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Science informs art

Images from the Seafloor Mapping Lab at CSU Monterey Bay have been put to use by an East Coast artist.

Margaret Boozer, a ceramist and sculptor with a studio in the Washington, D.C., area, tapped into the lab’s website for her work on a commission for a private residence in San Francisco.

“I’ve been working on a project using visual information from the lab as base material for a sculptural translation,” she wrote in an email to SFML director Rikk Kvitek.

“I really appreciate having online access to the amazing and beautiful information from your collaborative project. Thank you for making it available,” Boozer said. Images from the project can be seen on her Facebook page.

Dr. Kvitek was delighted. "You are realizing a dream that I have always had, which is for a talented artist to see, interpret and use in their own work California's captivatingly beautiful natural landscape paterns that our seafloor mapping work has brought to light with sonar," he wrote to the artist.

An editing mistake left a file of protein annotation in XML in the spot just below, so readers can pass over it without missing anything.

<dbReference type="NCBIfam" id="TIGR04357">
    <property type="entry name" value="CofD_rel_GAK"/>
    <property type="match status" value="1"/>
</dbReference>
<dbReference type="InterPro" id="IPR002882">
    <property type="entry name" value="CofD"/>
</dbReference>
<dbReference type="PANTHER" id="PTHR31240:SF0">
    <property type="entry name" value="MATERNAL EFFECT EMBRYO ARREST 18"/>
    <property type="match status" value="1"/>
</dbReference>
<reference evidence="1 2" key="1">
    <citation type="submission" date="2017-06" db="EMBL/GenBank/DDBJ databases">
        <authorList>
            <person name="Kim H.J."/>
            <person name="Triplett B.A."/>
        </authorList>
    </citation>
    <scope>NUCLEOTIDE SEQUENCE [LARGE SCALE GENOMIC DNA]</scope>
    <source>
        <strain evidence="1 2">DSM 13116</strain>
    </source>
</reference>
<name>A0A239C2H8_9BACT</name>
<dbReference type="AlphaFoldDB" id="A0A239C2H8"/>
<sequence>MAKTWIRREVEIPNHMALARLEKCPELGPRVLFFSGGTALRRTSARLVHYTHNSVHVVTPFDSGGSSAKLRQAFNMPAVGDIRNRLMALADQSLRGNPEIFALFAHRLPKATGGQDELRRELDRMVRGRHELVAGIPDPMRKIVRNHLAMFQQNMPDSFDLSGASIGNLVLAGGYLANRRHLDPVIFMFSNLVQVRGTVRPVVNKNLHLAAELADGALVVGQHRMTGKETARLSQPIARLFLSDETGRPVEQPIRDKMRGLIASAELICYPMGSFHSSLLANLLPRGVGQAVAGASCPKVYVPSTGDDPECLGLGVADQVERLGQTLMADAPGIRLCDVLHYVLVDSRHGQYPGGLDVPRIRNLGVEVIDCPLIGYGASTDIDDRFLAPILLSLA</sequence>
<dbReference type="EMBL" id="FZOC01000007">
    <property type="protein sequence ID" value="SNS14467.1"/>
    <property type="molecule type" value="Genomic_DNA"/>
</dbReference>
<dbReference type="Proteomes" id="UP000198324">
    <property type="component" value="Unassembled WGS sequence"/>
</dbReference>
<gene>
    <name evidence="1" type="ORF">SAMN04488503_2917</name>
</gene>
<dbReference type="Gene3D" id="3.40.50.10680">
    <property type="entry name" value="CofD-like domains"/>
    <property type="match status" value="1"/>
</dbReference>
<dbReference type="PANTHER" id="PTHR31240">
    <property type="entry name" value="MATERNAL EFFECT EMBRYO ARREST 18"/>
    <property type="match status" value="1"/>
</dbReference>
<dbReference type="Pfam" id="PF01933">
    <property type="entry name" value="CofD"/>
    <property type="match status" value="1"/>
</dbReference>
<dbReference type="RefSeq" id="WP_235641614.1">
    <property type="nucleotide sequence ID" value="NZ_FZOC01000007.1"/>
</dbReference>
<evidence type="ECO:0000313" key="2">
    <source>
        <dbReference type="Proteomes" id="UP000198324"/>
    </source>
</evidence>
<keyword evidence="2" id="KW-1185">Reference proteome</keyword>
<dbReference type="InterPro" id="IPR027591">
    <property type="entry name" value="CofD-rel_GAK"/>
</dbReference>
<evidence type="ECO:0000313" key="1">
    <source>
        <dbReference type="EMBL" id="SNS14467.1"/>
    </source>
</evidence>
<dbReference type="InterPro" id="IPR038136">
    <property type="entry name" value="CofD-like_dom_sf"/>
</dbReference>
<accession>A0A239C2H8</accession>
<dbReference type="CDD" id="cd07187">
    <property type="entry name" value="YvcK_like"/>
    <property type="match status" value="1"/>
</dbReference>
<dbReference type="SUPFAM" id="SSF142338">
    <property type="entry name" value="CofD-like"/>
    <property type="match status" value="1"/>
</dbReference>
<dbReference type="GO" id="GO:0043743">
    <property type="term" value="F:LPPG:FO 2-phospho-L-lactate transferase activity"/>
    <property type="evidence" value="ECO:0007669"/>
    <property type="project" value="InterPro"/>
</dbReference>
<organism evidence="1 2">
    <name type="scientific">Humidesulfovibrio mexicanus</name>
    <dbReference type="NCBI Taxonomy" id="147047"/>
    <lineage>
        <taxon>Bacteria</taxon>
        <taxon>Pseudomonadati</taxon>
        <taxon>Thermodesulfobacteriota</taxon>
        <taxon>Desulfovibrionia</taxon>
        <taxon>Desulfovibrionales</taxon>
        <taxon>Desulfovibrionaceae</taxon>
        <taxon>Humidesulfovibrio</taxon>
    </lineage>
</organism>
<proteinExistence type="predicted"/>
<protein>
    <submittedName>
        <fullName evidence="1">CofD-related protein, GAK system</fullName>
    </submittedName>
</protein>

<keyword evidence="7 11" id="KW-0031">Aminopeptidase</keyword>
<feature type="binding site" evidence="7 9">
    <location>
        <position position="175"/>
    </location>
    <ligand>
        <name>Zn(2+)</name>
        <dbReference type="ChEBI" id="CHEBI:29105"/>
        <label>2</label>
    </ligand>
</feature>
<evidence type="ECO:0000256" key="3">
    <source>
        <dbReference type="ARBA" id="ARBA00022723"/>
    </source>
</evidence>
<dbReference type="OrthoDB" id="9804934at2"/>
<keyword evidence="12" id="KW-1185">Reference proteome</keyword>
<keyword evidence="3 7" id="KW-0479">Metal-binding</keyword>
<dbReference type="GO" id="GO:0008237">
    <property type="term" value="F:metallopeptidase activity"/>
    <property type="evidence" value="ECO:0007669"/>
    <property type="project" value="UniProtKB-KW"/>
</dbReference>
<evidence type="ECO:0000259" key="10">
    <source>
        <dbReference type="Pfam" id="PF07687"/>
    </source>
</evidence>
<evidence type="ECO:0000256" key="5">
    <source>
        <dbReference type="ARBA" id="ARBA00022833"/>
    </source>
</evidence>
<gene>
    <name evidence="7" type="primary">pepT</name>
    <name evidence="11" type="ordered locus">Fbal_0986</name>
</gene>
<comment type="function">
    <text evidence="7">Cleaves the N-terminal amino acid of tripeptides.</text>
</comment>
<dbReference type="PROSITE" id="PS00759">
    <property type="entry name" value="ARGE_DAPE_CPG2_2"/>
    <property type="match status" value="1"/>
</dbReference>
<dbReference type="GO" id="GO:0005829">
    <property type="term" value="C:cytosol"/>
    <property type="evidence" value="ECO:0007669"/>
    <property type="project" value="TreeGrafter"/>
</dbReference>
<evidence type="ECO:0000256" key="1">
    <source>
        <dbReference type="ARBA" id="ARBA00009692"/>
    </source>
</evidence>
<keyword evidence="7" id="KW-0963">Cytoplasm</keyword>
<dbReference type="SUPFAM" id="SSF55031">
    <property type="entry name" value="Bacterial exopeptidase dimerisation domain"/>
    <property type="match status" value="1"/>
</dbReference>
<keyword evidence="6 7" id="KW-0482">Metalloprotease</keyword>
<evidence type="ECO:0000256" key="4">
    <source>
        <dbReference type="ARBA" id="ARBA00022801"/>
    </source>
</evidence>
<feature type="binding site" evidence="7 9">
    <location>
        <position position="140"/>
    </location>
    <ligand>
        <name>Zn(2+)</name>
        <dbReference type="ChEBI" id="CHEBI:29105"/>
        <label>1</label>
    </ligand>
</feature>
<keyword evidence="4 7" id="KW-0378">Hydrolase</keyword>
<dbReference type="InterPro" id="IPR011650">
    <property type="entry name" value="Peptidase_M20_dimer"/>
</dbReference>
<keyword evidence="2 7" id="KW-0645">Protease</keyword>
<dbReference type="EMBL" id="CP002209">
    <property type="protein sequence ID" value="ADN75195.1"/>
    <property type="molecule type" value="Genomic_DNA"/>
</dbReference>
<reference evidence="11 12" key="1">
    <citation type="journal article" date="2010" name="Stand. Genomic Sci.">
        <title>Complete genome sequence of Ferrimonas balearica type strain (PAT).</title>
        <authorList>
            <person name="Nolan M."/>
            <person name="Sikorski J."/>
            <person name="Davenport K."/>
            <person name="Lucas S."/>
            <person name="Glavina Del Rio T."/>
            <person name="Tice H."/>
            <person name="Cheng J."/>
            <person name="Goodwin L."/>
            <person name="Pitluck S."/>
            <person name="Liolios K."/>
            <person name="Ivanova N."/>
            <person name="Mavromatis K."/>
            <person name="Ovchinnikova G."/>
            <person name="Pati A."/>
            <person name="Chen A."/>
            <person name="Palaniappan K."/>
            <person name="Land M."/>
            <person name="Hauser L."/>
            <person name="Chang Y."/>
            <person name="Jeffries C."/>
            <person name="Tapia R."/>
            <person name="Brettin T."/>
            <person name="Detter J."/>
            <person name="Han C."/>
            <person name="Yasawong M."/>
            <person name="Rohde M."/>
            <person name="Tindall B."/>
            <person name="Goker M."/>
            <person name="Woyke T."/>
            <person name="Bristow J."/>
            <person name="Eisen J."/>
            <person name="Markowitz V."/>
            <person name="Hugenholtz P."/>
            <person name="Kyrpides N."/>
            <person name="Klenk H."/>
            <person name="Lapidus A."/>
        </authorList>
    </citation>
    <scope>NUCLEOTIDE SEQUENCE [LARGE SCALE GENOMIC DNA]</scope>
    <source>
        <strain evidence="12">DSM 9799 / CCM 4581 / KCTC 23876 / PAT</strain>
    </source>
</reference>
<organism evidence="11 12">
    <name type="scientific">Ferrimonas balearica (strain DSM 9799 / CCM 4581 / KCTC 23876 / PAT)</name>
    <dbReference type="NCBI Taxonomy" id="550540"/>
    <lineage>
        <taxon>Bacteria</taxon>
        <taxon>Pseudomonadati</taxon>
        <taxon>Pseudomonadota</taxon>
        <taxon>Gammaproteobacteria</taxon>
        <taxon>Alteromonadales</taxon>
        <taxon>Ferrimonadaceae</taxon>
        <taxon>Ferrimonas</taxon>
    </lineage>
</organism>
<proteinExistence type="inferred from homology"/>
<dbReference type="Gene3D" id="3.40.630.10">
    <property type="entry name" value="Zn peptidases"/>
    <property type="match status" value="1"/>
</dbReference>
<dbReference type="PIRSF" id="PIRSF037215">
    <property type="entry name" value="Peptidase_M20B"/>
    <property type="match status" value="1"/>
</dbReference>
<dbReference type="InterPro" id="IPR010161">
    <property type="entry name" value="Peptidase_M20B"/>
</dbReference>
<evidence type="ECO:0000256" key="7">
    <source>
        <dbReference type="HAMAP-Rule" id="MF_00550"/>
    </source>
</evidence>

“I am glad to see our efforts are of value to the arts.”

According to her website, Boozer’s work is included in the collection of the Smithsonian American Art Museum, the Museum of the City of New York, the U.S. Department of State, and in many private collections. Recent projects include a commissioned installation at the U.S. Embassy in Djibouti and a chapter she wrote for the U.S. Geological Survey’s Soil and Culture publication. Recent exhibitions include Swept Away: Dust, Ashes and Dirt at the Museum of Arts and Design in New York. Photo from the artist's Facebook page